The following are my notes, observations, and resources on the subject of working with Python 3 (with or without Django).
Recently I've become involved in a couple of Django efforts that used Python 3.3. The quick summary of what I learned is pretty much what I expected: Out of the box Django 1.5 (and the pending 1.6 release) works fine with Python 3.3.2.
# Use Python 3.3.2!
Myself and others have encountered problems with using Django 1.5+ and
earlier versions of Python 3. The issues can be tricky; for example
syncdb fails in curious ways on Python 3.3.0.
The answer, for me, is to use Python 3.3.2 and don't look back.
# Checking for Python 3 Compatibility
The steps I use are below. They are in rough order:
- Look up the package on PyPI and see if any of it's trove classifiers mention Python 3 status.
- See if a pull request for Python 3 support is outstanding.
- Run the test suite using Python 3.3
- Use 2to3 to scan the code for issues.
- If a Django project, check the models for
__str__()methods. If it has them, it's a pretty good indicator it's Python 3.3 friendly.
- Make a judgement call.
# Important Packages that work with Python 3
In this section I'm listing a few of the Python and Django packages I'm using that worked without me having to do anything sort of modification or pull request:
- Django 1.5 and 1.6 beta
- Pillow (drop-in replacement for PIL)
- django-bootstrap-registration (templates for django-registration)
# Conversion process
How I convert Python 2 code to Python 3:
- Use 2to3 until you get used to not using it.
- Fix any problems you find in the code. Try to keep solutions as simple as possible.
- Submit the pull request.
- Politely poke the package owner to accept the pull request.
- Once the owner accepts the pull request, gently poke the package owner to push the update to PyPI.
# Packages that needed conversion
Here are four packages worth noting that had to be converted:
- django-stripe-payments (in progress)
Let's get into some detail for each package:
This is a handy, more unicode friendly replacement for Django's django.utils.text.slugify function. It failed on Django 1.6 beta, so I forked it, submitted a successful pull request after testing it on Python 2.6, 2.7, and Python 3.3.2. The Mozilla team pushed it to PyPI and even gave me badges for my efforts!
In the future I would like to see this little package work without the dependency of Django itself, and I've had a couple replacement dependencies suggested.
With the 1.0 release, it's been updated for Django 1.5, unless you use customized User models or Python 3. I really needed this on PyPI, but the maintainer is very busy. Therefore, I forked the project, renamed it to django-reg while referencing the original, and pushed it to PyPI. Not ideal, but sometimes you have to do what you have to do.
Lesson learned: In the future skip these issues and just use django-allauth.
Update 08/08/2013: All my Python 3 work is now on django-allauth. This way I don't have to do the work of maintaining a compatibility branch.
# django-stripe-payments (in progress)
While django-zebra is better known for handling stripe payments, I prefer to use Eldarion's excellent, well-maintained and tested django-stripe-payments. It was delayed because django-nose wasn't Python 3 compatible, but that's been fixed as of at least 7/28/2013. Unfortunately, it's Travis-CI tests fail with the Django 1.5 era custom user model because of what might be a linter misconfiguration. In theory, the just released version of pylint (1.0) should work without any problems.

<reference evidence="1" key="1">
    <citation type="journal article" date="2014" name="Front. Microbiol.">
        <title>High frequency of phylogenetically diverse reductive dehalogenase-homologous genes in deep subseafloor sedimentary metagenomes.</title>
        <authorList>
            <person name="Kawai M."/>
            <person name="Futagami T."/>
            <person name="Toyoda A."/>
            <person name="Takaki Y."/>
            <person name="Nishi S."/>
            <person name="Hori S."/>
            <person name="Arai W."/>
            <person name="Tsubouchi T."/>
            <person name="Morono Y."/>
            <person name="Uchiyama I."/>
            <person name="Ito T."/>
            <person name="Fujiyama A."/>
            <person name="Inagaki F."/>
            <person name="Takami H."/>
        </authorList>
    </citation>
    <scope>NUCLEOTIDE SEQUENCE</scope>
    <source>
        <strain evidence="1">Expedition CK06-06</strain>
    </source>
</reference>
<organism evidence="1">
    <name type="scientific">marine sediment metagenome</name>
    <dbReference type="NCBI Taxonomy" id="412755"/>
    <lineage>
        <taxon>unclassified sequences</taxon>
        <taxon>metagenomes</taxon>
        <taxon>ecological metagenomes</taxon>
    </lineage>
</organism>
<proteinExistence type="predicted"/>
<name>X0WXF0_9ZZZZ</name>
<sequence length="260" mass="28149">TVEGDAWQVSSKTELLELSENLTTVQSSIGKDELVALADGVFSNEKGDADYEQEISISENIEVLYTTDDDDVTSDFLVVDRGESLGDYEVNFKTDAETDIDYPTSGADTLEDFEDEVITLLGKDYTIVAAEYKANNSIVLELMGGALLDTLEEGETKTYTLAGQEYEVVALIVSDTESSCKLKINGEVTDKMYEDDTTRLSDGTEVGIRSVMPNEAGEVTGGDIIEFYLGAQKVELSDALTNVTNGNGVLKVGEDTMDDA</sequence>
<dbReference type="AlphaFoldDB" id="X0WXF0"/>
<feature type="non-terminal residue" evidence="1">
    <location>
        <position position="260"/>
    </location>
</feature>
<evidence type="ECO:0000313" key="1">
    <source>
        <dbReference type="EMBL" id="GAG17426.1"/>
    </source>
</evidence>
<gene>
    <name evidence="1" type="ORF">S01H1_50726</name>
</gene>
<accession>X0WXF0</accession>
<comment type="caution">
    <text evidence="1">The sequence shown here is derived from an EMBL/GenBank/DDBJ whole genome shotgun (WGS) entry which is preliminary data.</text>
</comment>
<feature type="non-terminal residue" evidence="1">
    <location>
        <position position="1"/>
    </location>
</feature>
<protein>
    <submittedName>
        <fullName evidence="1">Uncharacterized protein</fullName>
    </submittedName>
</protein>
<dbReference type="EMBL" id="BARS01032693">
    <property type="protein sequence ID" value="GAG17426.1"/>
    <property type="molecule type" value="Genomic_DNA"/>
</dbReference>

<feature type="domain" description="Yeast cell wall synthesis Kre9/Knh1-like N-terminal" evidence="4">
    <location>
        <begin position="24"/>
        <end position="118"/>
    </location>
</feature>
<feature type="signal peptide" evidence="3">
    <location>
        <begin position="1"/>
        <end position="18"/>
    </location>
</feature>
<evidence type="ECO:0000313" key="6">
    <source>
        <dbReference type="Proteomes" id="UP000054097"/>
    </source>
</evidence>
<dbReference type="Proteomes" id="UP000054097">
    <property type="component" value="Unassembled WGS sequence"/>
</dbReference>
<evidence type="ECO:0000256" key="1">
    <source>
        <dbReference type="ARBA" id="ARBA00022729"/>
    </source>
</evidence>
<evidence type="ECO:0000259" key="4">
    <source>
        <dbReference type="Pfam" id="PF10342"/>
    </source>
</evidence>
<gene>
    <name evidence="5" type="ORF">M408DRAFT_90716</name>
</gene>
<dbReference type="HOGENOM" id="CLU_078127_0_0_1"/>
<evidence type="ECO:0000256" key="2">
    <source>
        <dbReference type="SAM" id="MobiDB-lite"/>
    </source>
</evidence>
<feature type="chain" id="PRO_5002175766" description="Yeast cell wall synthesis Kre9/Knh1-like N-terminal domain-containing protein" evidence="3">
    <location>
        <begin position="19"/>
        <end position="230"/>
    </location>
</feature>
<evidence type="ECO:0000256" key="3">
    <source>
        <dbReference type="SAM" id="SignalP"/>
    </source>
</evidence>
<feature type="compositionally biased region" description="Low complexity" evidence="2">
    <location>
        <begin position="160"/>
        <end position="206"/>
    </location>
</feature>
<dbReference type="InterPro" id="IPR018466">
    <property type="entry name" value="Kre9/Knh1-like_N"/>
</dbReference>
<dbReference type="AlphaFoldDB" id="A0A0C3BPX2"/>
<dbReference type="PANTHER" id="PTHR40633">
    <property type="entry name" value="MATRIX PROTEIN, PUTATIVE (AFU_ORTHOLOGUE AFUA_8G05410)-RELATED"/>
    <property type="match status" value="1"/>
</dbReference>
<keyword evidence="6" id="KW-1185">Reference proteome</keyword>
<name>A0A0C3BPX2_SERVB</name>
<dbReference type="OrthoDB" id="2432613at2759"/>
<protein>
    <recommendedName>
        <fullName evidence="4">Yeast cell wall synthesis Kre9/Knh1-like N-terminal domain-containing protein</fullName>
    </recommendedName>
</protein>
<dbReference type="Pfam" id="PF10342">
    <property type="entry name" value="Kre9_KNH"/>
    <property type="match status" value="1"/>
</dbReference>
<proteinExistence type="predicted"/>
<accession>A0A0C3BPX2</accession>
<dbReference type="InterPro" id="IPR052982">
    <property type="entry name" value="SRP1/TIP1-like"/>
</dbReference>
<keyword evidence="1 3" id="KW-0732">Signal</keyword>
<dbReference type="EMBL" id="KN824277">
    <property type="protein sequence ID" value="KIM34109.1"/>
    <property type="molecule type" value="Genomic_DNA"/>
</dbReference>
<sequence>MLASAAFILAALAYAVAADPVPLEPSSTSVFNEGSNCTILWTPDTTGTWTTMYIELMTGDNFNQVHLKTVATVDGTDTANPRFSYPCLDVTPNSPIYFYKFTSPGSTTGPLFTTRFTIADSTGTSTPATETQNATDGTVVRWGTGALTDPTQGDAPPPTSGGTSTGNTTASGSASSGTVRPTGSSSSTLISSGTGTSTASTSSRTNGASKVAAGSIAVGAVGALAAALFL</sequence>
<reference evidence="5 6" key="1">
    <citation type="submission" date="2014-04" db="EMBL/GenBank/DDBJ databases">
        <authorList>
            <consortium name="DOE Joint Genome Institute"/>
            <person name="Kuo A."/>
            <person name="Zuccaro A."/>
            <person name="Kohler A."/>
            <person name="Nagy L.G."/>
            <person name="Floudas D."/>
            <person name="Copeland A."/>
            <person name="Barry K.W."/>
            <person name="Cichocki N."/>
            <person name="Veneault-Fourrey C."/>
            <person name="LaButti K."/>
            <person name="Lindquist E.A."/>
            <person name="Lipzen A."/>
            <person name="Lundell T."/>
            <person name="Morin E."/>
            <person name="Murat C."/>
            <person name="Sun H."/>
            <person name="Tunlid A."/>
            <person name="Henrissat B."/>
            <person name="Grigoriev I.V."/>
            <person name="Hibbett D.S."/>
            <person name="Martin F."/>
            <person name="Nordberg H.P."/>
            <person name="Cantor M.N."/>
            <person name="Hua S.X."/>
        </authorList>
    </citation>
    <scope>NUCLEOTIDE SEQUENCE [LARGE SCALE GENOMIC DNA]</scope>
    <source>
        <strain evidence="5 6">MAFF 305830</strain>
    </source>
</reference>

Of course, I informed the maintainers of my efforts and problems.
Update 07/30/2013: Updated the text to reflect the current status of the linter problems I'm having.
Update 08/08/2013: While django-stripe-payments is useful, it doesn't do everything that I need. I tried extending it's logic into a third app, but that was proving unweildy. Therefore, I forked the project to dj-stripe, which has the features and compatibility that I need.
Today, I asked the maintainer to visit an outstanding pull request that adds Python 3 compatibility. It's a good idea to do this since they might already be working on it, or may have observations they want to share.
Update 7/28/2013: Jeff Balogh pushed a Python 3.3.2+ compatible version up to PyPI a few days ago. Makes everything so much better!
# Dealing with Slow Maintainers
For what it's worth, from experience ranting to or about slow-moving maintainers is absolutely counter-productive. People have lives and jobs that sometimes get in the way of open source. It's more productive to be patient, be polite, and if necessary do an absolutely minimal fork or find a working alternative.
# Handy Resources
The following are two useful resources on converting Python 2 to Python 3. I don't follow their methods exactly, I just use them as rough guidelines for my own workflow.
- Porting Django apps to Python 3 video by Jacob Kaplan-Moss
- Porting to Python 3 book (free HTML or paid PDF, Kindle, ePub) by Lennart Regebro
For various Python 3 recipes, I keep my kindle reader open to this priceless gem:
- Python Cookbook, 3rd Edition book by David Beazley and Brian K. JOnes.
# Closing Thoughts
This blog post makes it seems like I've put in a lot of work getting things to Python 3, but that isn't the case at all. In fact, for the most part the transition has been trivial. There are a few minor hiccups, but nothing that's killing a whole day or destroying a deadline.
Benefit of using Python 3? I get to call myself a Python 3 Hipster.
Downside of using Python 3? A little bit of extra homework on each project. However, each time I fix something it's done and I've made the world a better place.